Now if you have a low of capital, and your human capital is very risky in the sense that I told you, then you shouldn’t be as aggressive in investing in the stock market when you’re young. 

And similarly, if you are in the public sector and the sector that’s very stable, there isn’t much unemployment going back and forth, and depending on what happens in the business cycle, once you’ve taken care of your buffer, invest aggressively in the stock market because this human capital you’re sitting on is very, very safe. 

And we would prompt you to invest aggressively in financial wealth. As human capital goes down, the bond part of your total wealth goes down and so you should reduce your investment risky asset in the financial part of it. Even if you’re a wandering bond. And if you’re in the construction sector, you should be careful and as your human capital goes down, maybe you can become more aggressive actually in the stock market if you have saved enough money. And then based on that human capital is enormous at the beginning, and it goes down towards the approach of retirement.

Jan: How should one think about insurance contracts for instance, such as life or accident or health, or things that affect the human capital? Because I think if I get unemployed from the construction work, then it’s maybe a better option to choose unemployment insurance.

Paolo: Absolutely, all this depends. It is highly dampened if you have unemployment insurance. If you insure your mortgage, things like that. And the more cyclical skewness you have in your sector, the more you should cater to this type of insurance. 

You know it’s going to make your capital safer and then we go back to being the wandering bond. 

But I actually have a paper that is now on review in one of the top journals, together with my co-authors. We actually try to see in the data if people feel that they shouldn’t be as aggressive if they are in sectors that have a lot of cyclical skewness versus sectors that are rather safe in that sense.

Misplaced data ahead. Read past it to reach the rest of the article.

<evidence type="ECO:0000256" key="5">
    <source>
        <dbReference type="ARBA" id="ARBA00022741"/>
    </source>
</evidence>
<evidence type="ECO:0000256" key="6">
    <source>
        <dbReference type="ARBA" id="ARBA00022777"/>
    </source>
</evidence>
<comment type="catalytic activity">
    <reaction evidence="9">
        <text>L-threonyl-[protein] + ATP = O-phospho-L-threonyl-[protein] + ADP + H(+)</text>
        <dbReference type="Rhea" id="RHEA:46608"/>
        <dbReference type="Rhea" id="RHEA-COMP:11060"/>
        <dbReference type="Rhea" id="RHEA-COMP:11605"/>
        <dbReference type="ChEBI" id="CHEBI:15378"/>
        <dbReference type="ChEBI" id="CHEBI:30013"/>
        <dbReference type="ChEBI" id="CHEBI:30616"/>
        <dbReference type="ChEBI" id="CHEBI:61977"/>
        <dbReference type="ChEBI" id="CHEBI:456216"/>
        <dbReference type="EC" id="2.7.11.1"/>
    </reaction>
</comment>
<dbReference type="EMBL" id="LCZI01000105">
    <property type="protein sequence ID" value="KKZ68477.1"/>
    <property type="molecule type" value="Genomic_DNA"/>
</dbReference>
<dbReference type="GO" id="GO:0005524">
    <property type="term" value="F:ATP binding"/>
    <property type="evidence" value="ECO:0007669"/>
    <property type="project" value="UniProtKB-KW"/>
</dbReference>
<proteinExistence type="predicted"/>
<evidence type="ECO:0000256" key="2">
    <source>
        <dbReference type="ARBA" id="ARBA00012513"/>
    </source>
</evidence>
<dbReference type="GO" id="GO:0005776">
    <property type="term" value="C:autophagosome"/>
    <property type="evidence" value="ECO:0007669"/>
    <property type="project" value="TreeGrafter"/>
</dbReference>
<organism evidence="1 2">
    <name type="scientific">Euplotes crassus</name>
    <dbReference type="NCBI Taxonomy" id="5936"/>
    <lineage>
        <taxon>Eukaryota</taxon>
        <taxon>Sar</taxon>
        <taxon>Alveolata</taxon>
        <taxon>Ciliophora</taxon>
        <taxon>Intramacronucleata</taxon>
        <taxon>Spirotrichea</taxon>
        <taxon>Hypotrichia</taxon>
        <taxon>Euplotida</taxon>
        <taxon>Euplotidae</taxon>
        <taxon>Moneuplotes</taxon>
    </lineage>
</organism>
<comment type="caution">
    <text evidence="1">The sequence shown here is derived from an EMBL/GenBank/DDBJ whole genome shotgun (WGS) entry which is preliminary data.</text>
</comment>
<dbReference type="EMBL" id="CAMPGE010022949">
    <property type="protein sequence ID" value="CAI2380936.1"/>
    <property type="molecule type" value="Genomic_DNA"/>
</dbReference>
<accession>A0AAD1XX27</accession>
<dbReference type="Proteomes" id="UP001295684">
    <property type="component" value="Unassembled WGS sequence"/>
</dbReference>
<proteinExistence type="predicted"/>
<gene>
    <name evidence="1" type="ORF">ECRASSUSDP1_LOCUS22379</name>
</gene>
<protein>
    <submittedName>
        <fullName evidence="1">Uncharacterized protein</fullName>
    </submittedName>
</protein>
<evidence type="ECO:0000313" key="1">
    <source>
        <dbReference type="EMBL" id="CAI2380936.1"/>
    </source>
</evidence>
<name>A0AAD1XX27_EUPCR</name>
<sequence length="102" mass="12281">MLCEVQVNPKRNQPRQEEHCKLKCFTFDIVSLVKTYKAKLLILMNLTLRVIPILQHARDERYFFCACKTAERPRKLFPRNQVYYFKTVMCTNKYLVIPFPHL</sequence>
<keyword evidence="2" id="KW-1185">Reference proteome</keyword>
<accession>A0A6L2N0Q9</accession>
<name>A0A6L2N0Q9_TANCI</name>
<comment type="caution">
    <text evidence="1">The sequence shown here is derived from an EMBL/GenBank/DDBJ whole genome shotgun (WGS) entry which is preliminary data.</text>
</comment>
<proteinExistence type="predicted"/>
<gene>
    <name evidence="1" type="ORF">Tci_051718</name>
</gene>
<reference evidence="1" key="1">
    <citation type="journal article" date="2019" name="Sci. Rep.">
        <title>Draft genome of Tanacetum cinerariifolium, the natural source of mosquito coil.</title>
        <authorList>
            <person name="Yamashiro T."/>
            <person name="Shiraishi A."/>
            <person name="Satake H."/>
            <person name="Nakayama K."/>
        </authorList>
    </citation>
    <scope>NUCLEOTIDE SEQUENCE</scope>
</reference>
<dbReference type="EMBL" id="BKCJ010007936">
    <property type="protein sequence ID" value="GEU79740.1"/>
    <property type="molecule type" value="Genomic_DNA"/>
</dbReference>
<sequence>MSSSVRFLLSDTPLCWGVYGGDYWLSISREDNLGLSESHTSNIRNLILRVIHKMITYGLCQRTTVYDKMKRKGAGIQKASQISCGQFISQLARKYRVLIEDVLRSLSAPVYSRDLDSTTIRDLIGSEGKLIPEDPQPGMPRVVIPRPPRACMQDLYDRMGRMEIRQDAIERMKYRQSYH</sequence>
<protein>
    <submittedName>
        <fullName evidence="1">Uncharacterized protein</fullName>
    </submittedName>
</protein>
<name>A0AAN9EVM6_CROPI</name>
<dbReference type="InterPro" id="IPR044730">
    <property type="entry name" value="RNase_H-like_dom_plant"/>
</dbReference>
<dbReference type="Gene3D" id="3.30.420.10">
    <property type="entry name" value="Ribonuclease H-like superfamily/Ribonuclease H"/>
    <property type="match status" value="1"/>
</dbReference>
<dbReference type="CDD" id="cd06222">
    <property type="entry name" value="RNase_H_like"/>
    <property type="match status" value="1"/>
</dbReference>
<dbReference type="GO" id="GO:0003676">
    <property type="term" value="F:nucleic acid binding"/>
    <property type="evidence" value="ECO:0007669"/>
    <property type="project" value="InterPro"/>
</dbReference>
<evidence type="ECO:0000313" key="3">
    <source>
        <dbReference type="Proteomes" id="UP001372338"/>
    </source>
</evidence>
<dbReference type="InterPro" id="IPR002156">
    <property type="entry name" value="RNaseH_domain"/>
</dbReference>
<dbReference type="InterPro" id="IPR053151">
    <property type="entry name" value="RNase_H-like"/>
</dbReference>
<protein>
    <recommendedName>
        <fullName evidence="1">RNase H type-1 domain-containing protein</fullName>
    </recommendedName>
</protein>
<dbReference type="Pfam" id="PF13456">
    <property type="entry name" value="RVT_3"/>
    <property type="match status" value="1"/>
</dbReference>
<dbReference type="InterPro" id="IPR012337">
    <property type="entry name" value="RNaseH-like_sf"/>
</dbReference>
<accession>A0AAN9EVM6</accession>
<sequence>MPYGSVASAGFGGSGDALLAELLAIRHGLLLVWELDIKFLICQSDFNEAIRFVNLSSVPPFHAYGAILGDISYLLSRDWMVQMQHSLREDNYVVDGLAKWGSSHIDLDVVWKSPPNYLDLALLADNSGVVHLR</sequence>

And we use various measures of risk. We use the correlation as we used to do, which varies a little bit across sectors but not dramatically. We use the cyclical variants, which is how much dispersion there is in labor in earnings all the time in a certain sector. 

People in risky job sectors tend to invest less in the stock market

Paolo: We find that cyclical skewness actually has an enormous effect on the probability that people participate in the stock market in a certain sector. So if you are a swede in a sector that has low cyclical skewness, you actually tend to invest less in the stock market as we would’ve predicted. And I think it makes sense because we have a sense that you’re sitting on something that your earnings are not as safe as if you would be in the public sector. And then this prompts you to take less risk on the stock market. So it seems actually people have gotten this, so now we have it also aligned with academia.

Caroline: How do you know which sector you’re in?

Paolo: We’re revising the paper and we’re going to make the list in which we have thirteen sectors plus three levels. You also have to think about your level of education. So it can be in a very safe sector, but you have a high managerial position. You might actually be fired very easily and so forth.

Caroline: Parents that tell their kids to go safe and become a doctor or dentist, were right all along?

Paolo: Well, in terms of having a safe job, yes! I am not saying that you shouldn´t take risky-sector jobs at all. People should do what they like to do and have a talent for. Many things come into your job; personality, skill, education, etc. It is embodied in the ability to earn money. The first thing is that you should match with the job that you are done for, a job you want. A job you study or you burn for, that’s the first thing I would say.

Caroline: This kind of study can help us understand better how to manage our finances in the life that we have chosen.

Paolo: Exactly. This is what you should do with your finances. And this is another thing about human capital, it doesn’t strike as an asset because it doesn’t have a price, and there is no market for it. That’s why it’s so difficult to value it. 

In the large part, you’re stuck with it and if you want the price to acquire human capital, how can you do that? It’s not really that you pay money and then you have human capital in your portfolio to look at. You might pay tuition in the United States, for example, you have to pay a lot of money to get a good education, but it’s through your education, it through your learning on the job, it is through how curious you are when you work and so on.